The Gender4STEM competency model: methodology note

The Gender4STEM competency model (also called matrix) is the output used to design the Gender4STEM self-assessment questionnaire. This questionnaire is one of the two options provided to teachers to access gender fair teaching materials on the Gender4STEM Teaching Assistant platform.

As stated by several authors (e.g. Campion et al.[1]), a competency model refers to collections of knowledge, skills and attitudes (KSA) that are needed for effective performance in a job. In some models, attitudes might be replaced by abilities, but we preferred focusing on attitudes as a behavioral variable, a key component to deal with teacher-pupil relations. Note that some abilities are considered as skills in our model. As for Gender4STEM, this model is therefore a collection of KSA of people (mainly teachers) who have to perform teaching practices.


Our model is broken down into 5 main teaching practices, which are based on the referenced teaching framework and focus groups with the Gender4Stem consortium of partners. In addition, these KSA have been defined thanks to the semi-structured interviews with teachers in each country represented in the Gender4STEM consortium of partners. Each practice is broken down into several KSA.

As stereotypes and counter-arguments were a starting point of the point, every variable of the model (KSA, stereotypes, counter-arguments) were interconnected through the consensual ratings of the consortium. To the sake of parsimony, only the main teaching practices, its KSA and the main sources are displayed on the GTA platform.


The main challenge of the modelling phase was to achieve “the Proper Level of Granularity (Number of Competencies and Amount of Detail)” as suggested by Campion et al. (2011).

Desire for detail and desire for parsimony is always a tricky mix. Even if “there really is no ideal number of competencies”, we decided to keep the number of KSA under 100 for our first iteration. After several back and forth with the consortium, we reach a final list of 28 knowledge, 44 skills and 12 attitudes.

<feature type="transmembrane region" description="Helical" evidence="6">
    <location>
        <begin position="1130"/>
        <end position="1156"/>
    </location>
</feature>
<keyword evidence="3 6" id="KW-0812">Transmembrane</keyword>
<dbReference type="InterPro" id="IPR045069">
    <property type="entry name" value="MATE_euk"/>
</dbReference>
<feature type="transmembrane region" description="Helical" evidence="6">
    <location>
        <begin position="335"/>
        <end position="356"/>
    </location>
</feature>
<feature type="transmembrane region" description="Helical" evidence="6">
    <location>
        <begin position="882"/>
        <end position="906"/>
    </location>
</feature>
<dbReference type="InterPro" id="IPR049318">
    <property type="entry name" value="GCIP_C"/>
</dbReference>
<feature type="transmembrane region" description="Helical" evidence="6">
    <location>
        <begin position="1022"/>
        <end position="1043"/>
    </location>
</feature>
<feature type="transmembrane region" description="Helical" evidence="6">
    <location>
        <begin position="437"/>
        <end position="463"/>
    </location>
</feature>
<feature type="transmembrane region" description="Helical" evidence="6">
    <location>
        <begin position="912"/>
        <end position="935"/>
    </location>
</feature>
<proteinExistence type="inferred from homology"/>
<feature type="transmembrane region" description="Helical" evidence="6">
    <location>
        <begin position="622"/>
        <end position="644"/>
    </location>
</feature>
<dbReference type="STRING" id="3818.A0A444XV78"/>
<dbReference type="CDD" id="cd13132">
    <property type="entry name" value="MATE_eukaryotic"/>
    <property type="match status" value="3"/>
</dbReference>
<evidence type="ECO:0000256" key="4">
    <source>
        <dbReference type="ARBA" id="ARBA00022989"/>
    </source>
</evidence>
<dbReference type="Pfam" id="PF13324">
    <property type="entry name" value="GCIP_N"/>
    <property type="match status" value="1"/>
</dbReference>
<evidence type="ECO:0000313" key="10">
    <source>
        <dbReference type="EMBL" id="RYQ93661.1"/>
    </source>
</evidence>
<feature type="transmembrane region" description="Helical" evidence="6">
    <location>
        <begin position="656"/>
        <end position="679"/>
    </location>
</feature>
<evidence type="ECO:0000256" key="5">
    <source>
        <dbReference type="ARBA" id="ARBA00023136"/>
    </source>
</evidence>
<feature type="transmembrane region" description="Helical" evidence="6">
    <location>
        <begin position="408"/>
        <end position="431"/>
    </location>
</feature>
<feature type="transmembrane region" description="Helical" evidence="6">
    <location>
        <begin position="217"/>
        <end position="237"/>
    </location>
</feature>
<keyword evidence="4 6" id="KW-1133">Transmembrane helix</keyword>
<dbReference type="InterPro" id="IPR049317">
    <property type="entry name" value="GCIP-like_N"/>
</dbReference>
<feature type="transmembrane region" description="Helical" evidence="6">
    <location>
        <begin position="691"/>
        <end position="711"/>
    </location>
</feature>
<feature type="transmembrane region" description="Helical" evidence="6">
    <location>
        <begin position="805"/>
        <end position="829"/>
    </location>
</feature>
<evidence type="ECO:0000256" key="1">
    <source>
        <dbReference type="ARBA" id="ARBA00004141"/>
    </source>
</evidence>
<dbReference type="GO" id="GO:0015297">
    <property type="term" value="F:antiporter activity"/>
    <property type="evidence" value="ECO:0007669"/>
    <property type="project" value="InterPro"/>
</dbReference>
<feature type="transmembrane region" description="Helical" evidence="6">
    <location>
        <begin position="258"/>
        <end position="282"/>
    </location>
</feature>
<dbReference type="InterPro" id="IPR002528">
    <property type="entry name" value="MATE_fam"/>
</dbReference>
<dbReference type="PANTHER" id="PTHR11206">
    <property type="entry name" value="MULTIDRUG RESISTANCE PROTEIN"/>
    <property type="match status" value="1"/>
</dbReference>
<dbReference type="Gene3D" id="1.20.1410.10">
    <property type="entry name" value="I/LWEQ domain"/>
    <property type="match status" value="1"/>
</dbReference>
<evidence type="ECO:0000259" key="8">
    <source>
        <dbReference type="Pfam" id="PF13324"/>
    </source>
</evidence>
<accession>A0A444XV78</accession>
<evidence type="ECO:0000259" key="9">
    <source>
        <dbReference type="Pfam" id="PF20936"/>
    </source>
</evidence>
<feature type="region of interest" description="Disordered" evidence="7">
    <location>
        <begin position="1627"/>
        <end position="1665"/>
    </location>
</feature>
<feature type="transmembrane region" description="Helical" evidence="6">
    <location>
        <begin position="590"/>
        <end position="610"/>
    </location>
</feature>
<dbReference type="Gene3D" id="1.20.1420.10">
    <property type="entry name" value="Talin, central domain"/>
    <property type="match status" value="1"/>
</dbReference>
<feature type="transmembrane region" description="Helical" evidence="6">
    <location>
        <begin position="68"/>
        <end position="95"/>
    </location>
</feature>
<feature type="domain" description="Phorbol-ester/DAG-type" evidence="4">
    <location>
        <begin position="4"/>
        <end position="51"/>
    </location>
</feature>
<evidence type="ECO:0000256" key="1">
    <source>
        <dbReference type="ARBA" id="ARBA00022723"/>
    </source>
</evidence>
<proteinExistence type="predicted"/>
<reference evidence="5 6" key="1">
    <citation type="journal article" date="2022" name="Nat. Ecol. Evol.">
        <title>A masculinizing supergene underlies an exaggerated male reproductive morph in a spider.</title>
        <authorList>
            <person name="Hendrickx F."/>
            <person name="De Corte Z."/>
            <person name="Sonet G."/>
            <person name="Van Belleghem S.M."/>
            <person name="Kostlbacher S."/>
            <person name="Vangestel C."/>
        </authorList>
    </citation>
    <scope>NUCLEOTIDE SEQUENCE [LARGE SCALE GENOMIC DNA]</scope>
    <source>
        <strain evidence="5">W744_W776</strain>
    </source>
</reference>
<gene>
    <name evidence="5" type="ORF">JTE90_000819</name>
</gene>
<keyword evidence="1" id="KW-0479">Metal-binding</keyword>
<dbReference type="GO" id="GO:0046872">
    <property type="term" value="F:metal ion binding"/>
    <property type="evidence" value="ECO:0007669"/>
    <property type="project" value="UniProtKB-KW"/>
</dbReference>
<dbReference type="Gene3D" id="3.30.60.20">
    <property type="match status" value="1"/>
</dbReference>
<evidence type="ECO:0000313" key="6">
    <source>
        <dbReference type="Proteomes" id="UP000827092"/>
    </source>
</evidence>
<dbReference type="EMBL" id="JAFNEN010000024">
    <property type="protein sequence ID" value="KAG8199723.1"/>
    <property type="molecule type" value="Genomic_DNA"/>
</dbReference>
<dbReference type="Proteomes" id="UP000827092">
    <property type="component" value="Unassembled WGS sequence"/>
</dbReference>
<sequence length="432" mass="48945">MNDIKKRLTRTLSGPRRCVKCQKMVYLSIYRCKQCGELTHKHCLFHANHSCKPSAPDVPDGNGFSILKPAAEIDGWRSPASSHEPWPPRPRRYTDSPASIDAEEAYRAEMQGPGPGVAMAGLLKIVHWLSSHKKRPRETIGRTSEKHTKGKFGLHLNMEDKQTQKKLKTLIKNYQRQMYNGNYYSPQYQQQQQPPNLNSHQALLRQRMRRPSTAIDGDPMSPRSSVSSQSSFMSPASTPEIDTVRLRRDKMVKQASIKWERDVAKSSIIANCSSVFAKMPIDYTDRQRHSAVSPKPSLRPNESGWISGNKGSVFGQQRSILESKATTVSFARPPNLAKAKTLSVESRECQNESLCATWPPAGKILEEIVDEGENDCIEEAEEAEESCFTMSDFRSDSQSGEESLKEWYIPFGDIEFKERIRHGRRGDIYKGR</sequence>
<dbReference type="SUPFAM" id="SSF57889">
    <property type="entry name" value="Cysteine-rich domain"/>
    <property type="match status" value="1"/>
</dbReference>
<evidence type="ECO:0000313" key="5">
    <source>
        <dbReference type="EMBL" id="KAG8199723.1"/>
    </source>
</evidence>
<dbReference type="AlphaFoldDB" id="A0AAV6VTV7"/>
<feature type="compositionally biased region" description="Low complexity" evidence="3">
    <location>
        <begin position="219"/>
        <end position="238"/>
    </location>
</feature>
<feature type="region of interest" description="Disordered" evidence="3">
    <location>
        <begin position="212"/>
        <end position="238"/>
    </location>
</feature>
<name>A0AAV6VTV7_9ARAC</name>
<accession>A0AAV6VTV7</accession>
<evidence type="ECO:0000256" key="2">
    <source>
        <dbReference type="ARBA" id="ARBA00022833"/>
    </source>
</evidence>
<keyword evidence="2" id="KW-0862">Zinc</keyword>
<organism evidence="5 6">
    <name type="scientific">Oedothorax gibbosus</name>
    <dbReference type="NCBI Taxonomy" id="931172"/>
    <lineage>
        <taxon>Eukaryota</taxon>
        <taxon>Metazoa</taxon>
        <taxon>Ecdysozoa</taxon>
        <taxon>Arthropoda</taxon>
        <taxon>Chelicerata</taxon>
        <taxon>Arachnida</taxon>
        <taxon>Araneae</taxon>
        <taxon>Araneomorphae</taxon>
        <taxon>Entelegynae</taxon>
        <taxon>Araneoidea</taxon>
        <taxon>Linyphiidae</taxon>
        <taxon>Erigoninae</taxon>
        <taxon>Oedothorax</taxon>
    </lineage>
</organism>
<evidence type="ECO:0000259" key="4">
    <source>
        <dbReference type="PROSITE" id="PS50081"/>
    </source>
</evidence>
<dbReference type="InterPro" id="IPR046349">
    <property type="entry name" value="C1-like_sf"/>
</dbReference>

There is no guarantee that future versions of the model will keep the same number of KSA (less or more). This choice will be made empirically, thanks to the feedback of the platform users, the literature and every components of the GTA that might directly or indirectly influence the model (the questionnaire, the teaching materials, the stereotypes and the counter-arguments, etc.).


To conclude this methodological note, we have to consider the future challenge that will face our model: we will have to maintain “the currency of competencies over time” (Campion et al. 2011), in other words to keep it up to date.


As every modelling process, we spent considerable time in the initial development and implementation of our competency model. Nevertheless, a similar consideration will be necessary to maintain its usefulness and currency over time.


According to the feedback we will receive from the platform users, we will update its content.

Even if the core of the teacher profession will remain the same for a long time (the 5 main practices), the sub-dimensions (KSA) might change. Without being exhaustive, some changes related to society, disciplines, technologies, the peer-teacher and peer-peer relation might have an impact.


[1] Campion, M., Fink, A.A., Ruggeberg, B.J., Consulting, A., Carr, L.L., Phillips, G.M., & Odman, R.B. (2011). DOING COMPETENCIES WELL: BEST PRACTICES IN COMPETENCY MODELING.

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